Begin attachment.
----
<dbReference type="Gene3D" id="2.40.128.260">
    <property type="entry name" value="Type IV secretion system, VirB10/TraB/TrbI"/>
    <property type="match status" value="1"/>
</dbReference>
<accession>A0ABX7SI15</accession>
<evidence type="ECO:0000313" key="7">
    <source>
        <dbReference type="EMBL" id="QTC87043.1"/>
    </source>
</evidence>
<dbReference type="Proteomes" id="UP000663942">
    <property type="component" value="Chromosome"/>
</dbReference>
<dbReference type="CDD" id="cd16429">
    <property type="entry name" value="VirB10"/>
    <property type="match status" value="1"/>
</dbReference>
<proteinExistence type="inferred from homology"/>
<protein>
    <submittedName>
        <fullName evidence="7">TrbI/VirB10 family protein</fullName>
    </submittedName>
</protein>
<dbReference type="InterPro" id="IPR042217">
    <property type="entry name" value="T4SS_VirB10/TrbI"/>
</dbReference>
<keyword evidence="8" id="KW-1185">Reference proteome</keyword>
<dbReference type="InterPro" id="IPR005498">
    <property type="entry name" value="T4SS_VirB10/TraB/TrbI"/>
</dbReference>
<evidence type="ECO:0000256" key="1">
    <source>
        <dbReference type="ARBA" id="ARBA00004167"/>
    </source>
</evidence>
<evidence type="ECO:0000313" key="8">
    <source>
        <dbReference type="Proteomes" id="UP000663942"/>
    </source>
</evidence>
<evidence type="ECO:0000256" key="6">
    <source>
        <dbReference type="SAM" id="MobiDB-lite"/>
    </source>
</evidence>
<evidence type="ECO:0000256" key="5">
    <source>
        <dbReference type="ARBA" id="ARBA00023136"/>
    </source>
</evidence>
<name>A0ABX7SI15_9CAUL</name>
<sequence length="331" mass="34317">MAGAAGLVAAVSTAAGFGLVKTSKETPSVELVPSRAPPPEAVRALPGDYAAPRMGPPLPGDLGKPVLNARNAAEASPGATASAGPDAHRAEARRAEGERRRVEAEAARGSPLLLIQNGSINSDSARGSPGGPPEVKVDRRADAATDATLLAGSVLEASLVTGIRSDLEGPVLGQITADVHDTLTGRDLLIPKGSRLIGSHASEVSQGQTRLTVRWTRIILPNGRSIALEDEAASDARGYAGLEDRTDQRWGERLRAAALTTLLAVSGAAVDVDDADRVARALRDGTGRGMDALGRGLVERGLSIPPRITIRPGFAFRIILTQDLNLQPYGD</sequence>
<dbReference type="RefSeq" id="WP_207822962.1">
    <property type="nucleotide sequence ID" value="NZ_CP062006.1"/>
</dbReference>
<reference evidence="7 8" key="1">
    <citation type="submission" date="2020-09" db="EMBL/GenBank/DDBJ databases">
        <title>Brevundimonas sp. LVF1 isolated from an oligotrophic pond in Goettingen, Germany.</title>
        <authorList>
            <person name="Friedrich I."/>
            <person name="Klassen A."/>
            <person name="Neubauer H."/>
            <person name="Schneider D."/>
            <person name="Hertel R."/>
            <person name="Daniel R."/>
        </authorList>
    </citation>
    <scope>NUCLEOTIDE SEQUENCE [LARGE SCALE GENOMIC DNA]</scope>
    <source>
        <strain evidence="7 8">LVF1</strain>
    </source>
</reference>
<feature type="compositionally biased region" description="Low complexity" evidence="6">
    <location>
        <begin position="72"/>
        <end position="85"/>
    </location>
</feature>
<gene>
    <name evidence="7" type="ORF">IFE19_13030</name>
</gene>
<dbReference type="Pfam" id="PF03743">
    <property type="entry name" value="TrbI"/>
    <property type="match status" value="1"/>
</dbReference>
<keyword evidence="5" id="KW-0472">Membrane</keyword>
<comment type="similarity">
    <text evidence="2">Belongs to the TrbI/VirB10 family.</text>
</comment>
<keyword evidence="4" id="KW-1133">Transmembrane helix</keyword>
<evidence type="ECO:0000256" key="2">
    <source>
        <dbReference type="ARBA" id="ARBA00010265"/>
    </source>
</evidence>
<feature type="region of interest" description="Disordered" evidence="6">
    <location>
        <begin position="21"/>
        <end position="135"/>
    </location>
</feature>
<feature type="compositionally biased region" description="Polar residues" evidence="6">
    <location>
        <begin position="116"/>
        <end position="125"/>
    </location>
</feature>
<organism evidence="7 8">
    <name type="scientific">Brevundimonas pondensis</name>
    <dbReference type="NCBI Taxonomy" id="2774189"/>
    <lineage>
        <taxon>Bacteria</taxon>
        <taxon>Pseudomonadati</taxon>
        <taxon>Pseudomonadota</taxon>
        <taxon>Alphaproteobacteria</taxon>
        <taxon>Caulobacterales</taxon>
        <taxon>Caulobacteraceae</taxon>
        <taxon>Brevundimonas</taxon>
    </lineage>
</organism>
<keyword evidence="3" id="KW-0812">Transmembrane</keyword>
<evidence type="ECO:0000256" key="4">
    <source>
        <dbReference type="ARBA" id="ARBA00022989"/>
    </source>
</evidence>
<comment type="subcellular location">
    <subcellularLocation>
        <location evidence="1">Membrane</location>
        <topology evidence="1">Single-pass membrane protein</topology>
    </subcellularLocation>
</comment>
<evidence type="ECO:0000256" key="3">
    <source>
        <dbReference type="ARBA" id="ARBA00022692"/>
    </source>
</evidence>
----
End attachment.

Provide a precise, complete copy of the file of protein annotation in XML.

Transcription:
<dbReference type="Gene3D" id="2.40.128.260">
    <property type="entry name" value="Type IV secretion system, VirB10/TraB/TrbI"/>
    <property type="match status" value="1"/>
</dbReference>
<accession>A0ABX7SI15</accession>
<evidence type="ECO:0000313" key="7">
    <source>
        <dbReference type="EMBL" id="QTC87043.1"/>
    </source>
</evidence>
<dbReference type="Proteomes" id="UP000663942">
    <property type="component" value="Chromosome"/>
</dbReference>
<dbReference type="CDD" id="cd16429">
    <property type="entry name" value="VirB10"/>
    <property type="match status" value="1"/>
</dbReference>
<proteinExistence type="inferred from homology"/>
<protein>
    <submittedName>
        <fullName evidence="7">TrbI/VirB10 family protein</fullName>
    </submittedName>
</protein>
<dbReference type="InterPro" id="IPR042217">
    <property type="entry name" value="T4SS_VirB10/TrbI"/>
</dbReference>
<keyword evidence="8" id="KW-1185">Reference proteome</keyword>
<dbReference type="InterPro" id="IPR005498">
    <property type="entry name" value="T4SS_VirB10/TraB/TrbI"/>
</dbReference>
<evidence type="ECO:0000256" key="1">
    <source>
        <dbReference type="ARBA" id="ARBA00004167"/>
    </source>
</evidence>
<evidence type="ECO:0000313" key="8">
    <source>
        <dbReference type="Proteomes" id="UP000663942"/>
    </source>
</evidence>
<evidence type="ECO:0000256" key="6">
    <source>
        <dbReference type="SAM" id="MobiDB-lite"/>
    </source>
</evidence>
<evidence type="ECO:0000256" key="5">
    <source>
        <dbReference type="ARBA" id="ARBA00023136"/>
    </source>
</evidence>
<name>A0ABX7SI15_9CAUL</name>
<sequence length="331" mass="34317">MAGAAGLVAAVSTAAGFGLVKTSKETPSVELVPSRAPPPEAVRALPGDYAAPRMGPPLPGDLGKPVLNARNAAEASPGATASAGPDAHRAEARRAEGERRRVEAEAARGSPLLLIQNGSINSDSARGSPGGPPEVKVDRRADAATDATLLAGSVLEASLVTGIRSDLEGPVLGQITADVHDTLTGRDLLIPKGSRLIGSHASEVSQGQTRLTVRWTRIILPNGRSIALEDEAASDARGYAGLEDRTDQRWGERLRAAALTTLLAVSGAAVDVDDADRVARALRDGTGRGMDALGRGLVERGLSIPPRITIRPGFAFRIILTQDLNLQPYGD</sequence>
<dbReference type="RefSeq" id="WP_207822962.1">
    <property type="nucleotide sequence ID" value="NZ_CP062006.1"/>
</dbReference>
<reference evidence="7 8" key="1">
    <citation type="submission" date="2020-09" db="EMBL/GenBank/DDBJ databases">
        <title>Brevundimonas sp. LVF1 isolated from an oligotrophic pond in Goettingen, Germany.</title>
        <authorList>
            <person name="Friedrich I."/>
            <person name="Klassen A."/>
            <person name="Neubauer H."/>
            <person name="Schneider D."/>
            <person name="Hertel R."/>
            <person name="Daniel R."/>
        </authorList>
    </citation>
    <scope>NUCLEOTIDE SEQUENCE [LARGE SCALE GENOMIC DNA]</scope>
    <source>
        <strain evidence="7 8">LVF1</strain>
    </source>
</reference>
<feature type="compositionally biased region" description="Low complexity" evidence="6">
    <location>
        <begin position="72"/>
        <end position="85"/>
    </location>
</feature>
<gene>
    <name evidence="7" type="ORF">IFE19_13030</name>
</gene>
<dbReference type="Pfam" id="PF03743">
    <property type="entry name" value="TrbI"/>
    <property type="match status" value="1"/>
</dbReference>
<keyword evidence="5" id="KW-0472">Membrane</keyword>
<comment type="similarity">
    <text evidence="2">Belongs to the TrbI/VirB10 family.</text>
</comment>
<keyword evidence="4" id="KW-1133">Transmembrane helix</keyword>
<evidence type="ECO:0000256" key="2">
    <source>
        <dbReference type="ARBA" id="ARBA00010265"/>
    </source>
</evidence>
<feature type="region of interest" description="Disordered" evidence="6">
    <location>
        <begin position="21"/>
        <end position="135"/>
    </location>
</feature>
<feature type="compositionally biased region" description="Polar residues" evidence="6">
    <location>
        <begin position="116"/>
        <end position="125"/>
    </location>
</feature>
<organism evidence="7 8">
    <name type="scientific">Brevundimonas pondensis</name>
    <dbReference type="NCBI Taxonomy" id="2774189"/>
    <lineage>
        <taxon>Bacteria</taxon>
        <taxon>Pseudomonadati</taxon>
        <taxon>Pseudomonadota</taxon>
        <taxon>Alphaproteobacteria</taxon>
        <taxon>Caulobacterales</taxon>
        <taxon>Caulobacteraceae</taxon>
        <taxon>Brevundimonas</taxon>
    </lineage>
</organism>
<keyword evidence="3" id="KW-0812">Transmembrane</keyword>
<evidence type="ECO:0000256" key="4">
    <source>
        <dbReference type="ARBA" id="ARBA00022989"/>
    </source>
</evidence>
<comment type="subcellular location">
    <subcellularLocation>
        <location evidence="1">Membrane</location>
        <topology evidence="1">Single-pass membrane protein</topology>
    </subcellularLocation>
</comment>
<evidence type="ECO:0000256" key="3">
    <source>
        <dbReference type="ARBA" id="ARBA00022692"/>
    </source>
</evidence>